If you read only one thing, make it this 2011 piece by Calvin Trillin on the Freedom Riders. Calling it "powerful writing" doesn't even begin to do it justice... Give the first paragraph a try and judge for yourself. If someone bothered publishing a best-of of the New Yorker articles every so often, it would be in it.
California Screaming, a 2014 article by Nathan Heller, describes the complicated relationship between the tech industry and the Bay Area, and the very real but not necessarily positive impact the tech boom has had on San Francisco residents (condo companies that exploit loopholes, landlords who evict tenants, and the like).
Alex Ross reports on the Budapest Festival Orchestra and Ivan Fisher in Notes of Dissent (2014). Fisher attempts to make classical music more approachable and interesting to younger audiences by, for instance, having concerts at midnight where members of the audience sit between the musicians. This may seem like a gimmick, but in those days of peer learning in the classroom and audience participation just about everywhere (to various degrees), one-directional events from the stage to the audience may be quickly becoming hopelessly outdated. When I attended an open rehearsal of the NSO in April, the musicians wore their everyday clothes instead of black dresses or tuxedos, and for some reason I found this a lot more inviting than a group of people clad in black in the middle of the stage. In fact, I found it more powerful because people's differences in personalities were, to some extent, illustrated by their choice in clothes, but they all worked together to produce extraordinary music. The Seattle Symphony Orchestra has also started having some (shorter) performances where musicians don't wear tuxedos. It remains to be seen whether it will attract new audiences or simply puzzle parts of the audiences orchestras already have.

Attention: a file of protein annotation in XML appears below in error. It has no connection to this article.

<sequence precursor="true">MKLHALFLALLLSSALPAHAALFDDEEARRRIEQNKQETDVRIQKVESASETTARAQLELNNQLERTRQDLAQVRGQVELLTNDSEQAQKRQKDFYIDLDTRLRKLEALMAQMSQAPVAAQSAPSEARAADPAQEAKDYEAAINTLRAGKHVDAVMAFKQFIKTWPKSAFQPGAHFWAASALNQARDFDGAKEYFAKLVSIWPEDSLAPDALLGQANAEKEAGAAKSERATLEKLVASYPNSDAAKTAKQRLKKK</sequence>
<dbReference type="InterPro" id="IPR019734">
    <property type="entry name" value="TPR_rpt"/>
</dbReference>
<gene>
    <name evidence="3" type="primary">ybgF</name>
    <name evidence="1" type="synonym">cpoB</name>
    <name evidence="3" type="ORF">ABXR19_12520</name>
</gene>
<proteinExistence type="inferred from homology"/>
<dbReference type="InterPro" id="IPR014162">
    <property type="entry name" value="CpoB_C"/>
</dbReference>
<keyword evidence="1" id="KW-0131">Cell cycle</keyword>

Finally, Moment to Moment (2014) also by Nathan Heller, is a portrait of Richard Linklater, to whom we owe the amazing movie landmark Boyhood - a movie he shot over a span of 12 years to follow his main character growing up.
Those four articles help explain why I am such a proud reader of The New Yorker. There just isn't any journalism like that, on that scale, elsewhere. One of my sort-of dreams would be to have a New Yorker reading group like the one described here. (If anyone likes the magazine enough to participate in a reading group, it is probably someone I'd enjoy knowing.) Maybe next year?